A couple of months later, popular exploitative true-crime writer Edmund Hall contacts Clare for help in researching his latest book, "Satan's Cannibal," about the man he is certain was responsible for Clare's brother's death. When a young boy, Hall went to school in Clare's Liverpool neighborhood with a creepy kid named Christopher Kelly. Kelly was a ghoul, who eagerly attacked and ate living small animals - and even badly scared the school bully, by nearly biting off his nose.
Clare and Edmund play amateur detective, with a few friends, to track Kelly down. Of course, with that much attention coming his way, it can't be too long before Kelly turns the tables, and comes looking for them...
This was Ramsey Campbell's first novel, and it still reads quite well. It's more a crime story than anything else, sort of an odd and eerie "day in the life" of an unsettled and unsettling shadow-crawler of a man. Balancing the psychological and possible supernatural aspects is what makes Campbell's story so compelling - that, and his fascinating characterization of a truly bizarre criminal.
The book reads like a good episode of The Alfred Hitchcock Hour, and is surprisingly mature for this kind of material. It may well have partly inspired Thomas Harris' more famous Hannibal Lecter novels, Red Dragon especially - though it isn't quite as good, just along similar lines.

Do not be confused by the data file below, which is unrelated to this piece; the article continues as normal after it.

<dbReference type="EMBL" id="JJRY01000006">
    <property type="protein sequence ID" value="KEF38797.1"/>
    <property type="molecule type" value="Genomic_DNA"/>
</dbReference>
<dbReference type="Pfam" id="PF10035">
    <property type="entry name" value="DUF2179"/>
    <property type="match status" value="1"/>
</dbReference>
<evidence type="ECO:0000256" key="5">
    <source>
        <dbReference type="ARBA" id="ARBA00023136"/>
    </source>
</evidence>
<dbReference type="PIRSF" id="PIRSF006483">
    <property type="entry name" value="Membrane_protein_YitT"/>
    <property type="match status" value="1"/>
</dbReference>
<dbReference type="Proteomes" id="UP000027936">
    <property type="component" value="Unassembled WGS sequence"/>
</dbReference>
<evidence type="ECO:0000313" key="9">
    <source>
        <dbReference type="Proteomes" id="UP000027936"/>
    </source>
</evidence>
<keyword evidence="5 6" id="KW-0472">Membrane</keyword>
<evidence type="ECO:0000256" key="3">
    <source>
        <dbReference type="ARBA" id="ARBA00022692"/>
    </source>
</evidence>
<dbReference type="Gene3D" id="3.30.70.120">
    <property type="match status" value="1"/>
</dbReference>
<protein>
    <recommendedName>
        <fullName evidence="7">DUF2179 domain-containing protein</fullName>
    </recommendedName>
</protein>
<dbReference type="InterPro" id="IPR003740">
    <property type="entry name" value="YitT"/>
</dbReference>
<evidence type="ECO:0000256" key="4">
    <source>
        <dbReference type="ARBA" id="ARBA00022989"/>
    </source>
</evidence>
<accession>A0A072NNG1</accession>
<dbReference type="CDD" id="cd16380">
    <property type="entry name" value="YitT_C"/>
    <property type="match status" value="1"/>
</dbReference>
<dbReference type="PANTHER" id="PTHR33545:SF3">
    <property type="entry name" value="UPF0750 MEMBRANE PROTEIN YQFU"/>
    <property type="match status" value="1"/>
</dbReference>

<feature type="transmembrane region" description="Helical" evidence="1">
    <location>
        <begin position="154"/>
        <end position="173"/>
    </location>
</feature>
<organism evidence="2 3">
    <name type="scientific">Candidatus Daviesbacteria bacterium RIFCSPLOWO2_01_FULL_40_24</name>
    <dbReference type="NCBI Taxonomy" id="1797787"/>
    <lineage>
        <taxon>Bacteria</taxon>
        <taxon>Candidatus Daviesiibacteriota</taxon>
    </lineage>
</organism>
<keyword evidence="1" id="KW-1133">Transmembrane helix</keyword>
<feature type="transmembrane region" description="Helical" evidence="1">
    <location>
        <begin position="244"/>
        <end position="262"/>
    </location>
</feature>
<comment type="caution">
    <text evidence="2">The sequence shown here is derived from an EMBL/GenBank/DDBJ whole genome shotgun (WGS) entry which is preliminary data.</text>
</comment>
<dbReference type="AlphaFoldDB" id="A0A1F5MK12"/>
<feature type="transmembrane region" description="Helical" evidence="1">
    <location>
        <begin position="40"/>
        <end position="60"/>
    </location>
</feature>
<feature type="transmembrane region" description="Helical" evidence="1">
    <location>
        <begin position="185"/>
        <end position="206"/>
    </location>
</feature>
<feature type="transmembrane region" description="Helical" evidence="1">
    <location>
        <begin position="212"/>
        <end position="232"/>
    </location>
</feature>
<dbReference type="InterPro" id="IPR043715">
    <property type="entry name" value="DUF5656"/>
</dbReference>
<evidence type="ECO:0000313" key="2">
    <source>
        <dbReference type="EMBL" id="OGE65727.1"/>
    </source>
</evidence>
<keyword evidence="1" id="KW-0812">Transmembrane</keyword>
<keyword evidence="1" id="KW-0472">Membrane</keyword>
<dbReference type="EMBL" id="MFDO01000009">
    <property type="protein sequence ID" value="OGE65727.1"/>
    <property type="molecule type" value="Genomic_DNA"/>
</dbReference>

Campbell supposedly attempted to create a new type of horror story here. It's certainly unique; I know of no other writer I could compare Campbell to in terms of his writing style. The monster here, though, is basically just a cannibalistic, irrational killer of the type we have seen before. I grant you the story starts out promisingly, with Clare Frayn's brother Rob being killed in an accident and having his arm taken from the scene by an unknown young man. Clare, by the way, has a disturbing bevy of emotional problems all her own. Then a writer comes to town with the idea of writing a book on this "cannibal," claiming to have known him back in school. He, Clare, a fellow whose mother was a victim of the killer, and a weird actor who says his cat was killed (and presumably eaten) by the killer set out to find him. This task is made much easier by the fact that the writer knows who it is (based on some pretty shotty evidence, I say). The only gripping part of the narrative, in my opinion, comes when the group locates the killer's grandmother and hears from her lips some of the details of the psycho's birth. The identity of the monster comes as no surprise whatsoever, and the conclusion is basically just weird. Personally, I just don't see a lot of merit in this novel, and it fails to produce any kind of monster different from what I have seen before-it's just harder to see through Campbell's murky prose.
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